4. Divide, sort, group

Clothes storage. Order in the closet. Folding socks. Master Class.

Divide and sort the Keep Bin’s contents by season, type, and use. If possible, store out-of-season items in another place in your home.

Next, separate your work or professional clothes from your casual attire. Now divide each pile into common wear and infrequent-wear, arranging them so the items you wear most often are the handiest.

The goal here is to group together like items—belts, sweaters, T-shirts, long-sleeve shirts; shorts, long pants, jeans, socks, and so forth. Search for easy hacks for folding and “filing” things like socks.

5. Organization helpers

While not completely necessary, acquiring a few good organizational items will make this project turn out even better—things like a sturdy shoe rack, good hangers, and shelves in addition to your standard hanging rod.

Shoe rack

You have lots of choices but it all depends on the space you have to store shoes. If your closet just can’t handle shoes and clothes, you might want to consider storing your shoes in another area. This shoe rack is really nice, affordable, and sturdy. But it’s just one idea.


I can tell you from experience when you have matching hangers throughout your closet, you’ll be more prone to hanging up your clothes and keeping things organized. Again you have lots of choices. I love these hangers and they’re the only ones in our closet because they really do save space and keep clothes from sliding off.




A good shelving system that optimizes the space in your closet will make all the difference when it comes to keeping your closet organized. There are so many options, depending on the size and configuration of your space.

This all-in-one organizer kit by ClosetMaid, which includes a small shoe rack, is just one way to use shelves to turn an inefficient nightmare of a closet into a well-organized dream-come-true.


A room filled with furniture and a mirror

Investing in a few good organizational pieces will make organizing your closet—and keeping it organized—a snap!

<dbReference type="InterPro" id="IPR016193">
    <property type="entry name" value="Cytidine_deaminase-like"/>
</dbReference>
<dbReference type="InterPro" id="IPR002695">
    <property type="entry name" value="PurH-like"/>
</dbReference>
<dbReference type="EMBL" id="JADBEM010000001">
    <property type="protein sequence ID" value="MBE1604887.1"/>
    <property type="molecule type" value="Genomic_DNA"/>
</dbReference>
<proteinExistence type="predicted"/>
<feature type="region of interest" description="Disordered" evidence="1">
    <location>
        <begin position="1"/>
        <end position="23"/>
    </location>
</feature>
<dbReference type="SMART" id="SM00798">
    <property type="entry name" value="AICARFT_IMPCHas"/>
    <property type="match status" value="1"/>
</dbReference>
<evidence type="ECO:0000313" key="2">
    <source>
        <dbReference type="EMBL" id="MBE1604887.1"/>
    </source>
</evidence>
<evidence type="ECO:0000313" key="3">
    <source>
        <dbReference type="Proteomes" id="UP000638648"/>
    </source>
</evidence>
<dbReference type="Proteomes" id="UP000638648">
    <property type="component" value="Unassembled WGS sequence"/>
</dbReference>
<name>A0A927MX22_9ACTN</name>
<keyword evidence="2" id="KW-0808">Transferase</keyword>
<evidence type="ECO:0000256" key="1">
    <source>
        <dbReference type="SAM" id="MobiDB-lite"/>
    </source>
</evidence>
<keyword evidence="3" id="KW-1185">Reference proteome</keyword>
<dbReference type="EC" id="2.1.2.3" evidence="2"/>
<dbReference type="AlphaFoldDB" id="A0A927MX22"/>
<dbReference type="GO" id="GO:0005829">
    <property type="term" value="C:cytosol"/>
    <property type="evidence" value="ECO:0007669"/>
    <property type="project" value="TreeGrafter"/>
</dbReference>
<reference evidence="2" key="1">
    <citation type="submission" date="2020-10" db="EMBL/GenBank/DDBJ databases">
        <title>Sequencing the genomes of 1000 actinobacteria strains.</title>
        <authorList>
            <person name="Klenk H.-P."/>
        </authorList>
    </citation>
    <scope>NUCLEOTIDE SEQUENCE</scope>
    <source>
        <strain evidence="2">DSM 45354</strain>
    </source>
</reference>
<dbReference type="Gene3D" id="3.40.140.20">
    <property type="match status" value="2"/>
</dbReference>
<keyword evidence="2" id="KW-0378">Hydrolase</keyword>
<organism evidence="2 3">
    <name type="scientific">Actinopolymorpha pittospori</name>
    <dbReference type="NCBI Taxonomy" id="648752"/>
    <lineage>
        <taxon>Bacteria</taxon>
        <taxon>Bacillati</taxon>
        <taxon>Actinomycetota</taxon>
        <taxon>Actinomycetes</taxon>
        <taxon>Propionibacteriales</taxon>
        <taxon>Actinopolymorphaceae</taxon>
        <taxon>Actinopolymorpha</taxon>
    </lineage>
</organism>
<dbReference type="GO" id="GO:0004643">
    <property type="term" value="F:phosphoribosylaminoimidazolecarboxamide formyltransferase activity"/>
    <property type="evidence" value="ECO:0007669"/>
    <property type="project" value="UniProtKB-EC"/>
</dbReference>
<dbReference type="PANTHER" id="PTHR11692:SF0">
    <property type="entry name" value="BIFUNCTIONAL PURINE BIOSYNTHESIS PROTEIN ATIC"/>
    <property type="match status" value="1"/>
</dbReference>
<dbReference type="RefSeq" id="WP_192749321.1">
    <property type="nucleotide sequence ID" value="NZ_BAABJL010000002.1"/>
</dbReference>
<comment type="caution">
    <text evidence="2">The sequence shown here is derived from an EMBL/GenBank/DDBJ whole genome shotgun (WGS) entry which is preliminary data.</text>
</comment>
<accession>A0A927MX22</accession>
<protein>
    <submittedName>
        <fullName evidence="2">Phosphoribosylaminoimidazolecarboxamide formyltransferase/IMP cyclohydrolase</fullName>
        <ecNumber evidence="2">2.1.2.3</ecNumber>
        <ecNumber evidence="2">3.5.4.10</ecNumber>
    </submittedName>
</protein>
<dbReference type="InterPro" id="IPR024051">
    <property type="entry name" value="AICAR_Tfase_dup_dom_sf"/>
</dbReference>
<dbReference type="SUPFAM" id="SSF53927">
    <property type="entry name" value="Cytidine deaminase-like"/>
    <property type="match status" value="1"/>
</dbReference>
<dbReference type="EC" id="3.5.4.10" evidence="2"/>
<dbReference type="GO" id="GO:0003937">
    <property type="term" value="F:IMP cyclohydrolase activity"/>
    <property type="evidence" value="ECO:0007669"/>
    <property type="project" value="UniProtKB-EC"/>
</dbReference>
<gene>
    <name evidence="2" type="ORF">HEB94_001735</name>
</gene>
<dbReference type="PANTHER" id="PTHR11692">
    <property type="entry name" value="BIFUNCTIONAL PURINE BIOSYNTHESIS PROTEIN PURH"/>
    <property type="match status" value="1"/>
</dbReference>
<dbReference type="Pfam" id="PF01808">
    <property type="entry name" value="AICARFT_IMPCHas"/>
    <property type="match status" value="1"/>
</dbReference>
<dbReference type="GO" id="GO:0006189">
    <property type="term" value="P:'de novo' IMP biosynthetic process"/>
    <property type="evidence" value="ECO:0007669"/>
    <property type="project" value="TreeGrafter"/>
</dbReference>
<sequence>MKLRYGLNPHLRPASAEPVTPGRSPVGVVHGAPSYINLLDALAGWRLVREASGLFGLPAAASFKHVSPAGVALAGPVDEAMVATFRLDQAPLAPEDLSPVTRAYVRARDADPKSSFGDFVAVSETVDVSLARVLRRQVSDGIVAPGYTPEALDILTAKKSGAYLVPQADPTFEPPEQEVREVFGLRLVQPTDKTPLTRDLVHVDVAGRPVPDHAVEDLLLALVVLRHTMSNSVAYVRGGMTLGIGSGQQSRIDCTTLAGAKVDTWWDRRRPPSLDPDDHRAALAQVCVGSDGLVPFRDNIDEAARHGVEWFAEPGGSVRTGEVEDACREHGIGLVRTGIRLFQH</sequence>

In closing, let me assure you that it’s easy for me to tell you what to do! Just do it, right?

Truth be told, these steps are not as easy for me as I might have led you to believe in the title of this post. But I have done them so I know just how cleansing the results can be and the sense of peace that comes with a well-organized space. And it’s a routine I need to repeat at least twice a year to keep it that way.

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4 replies
  1. SusanDR says:

    As always, thanks for the useful info. I know what I should do, now I just need to do it! I’ve been working on my kids’ closets, and it feels so good to get stuff out of the house. I did an online search for a place to recycle textiles that cannot be donated or sold (used socks, underwear, t-shirts with logos or names, items that are torn or stained, etc.) and I make regular drop-offs at their bin. They also take sheets, towels, fabric, shoes, etc. I am totally willing to get rid of this stuff if I know it isn’t going in the trash, as they will give usable items to charity and recycle the rest into insulation. Also, the bin locations get a donation for a charity, so this all seems like a win-win situation. Towels that can still be used go to the animal shelter.

  2. Maureen says:

    I always donate my clothes to The Rescue Mission, our local homeless shelter. They have a similar style retail store like the Salvation Army. They take ripped, stained, any type of clothes. What they can’t sell in the retail store they sell for rags

  3. Arlene R Compton says:

    Thanks, Mary. You might add a reminder that textiles can go to the Goodwill to be recycled – that has helped me a lot since I hate to add fabric items to the garbage stream. They should be bagged up, labeled as textiles, and can be dropped off separately from other donations.

  4. ak says:

    When I was growing up, my mom would dump the contents of my closet and chest of drawers on my bed if she felt everything was too messy. I had to clean it all up before I could go to bed that night! Also, my dad had the rule one thing in, one thing out. I went to Catholic school and wore a uniform but always felt I never had enough clothes! My closet is very neat and clothes are color coordinated, but I definitely could get rid of a few things, and the cooler weather is very motivating.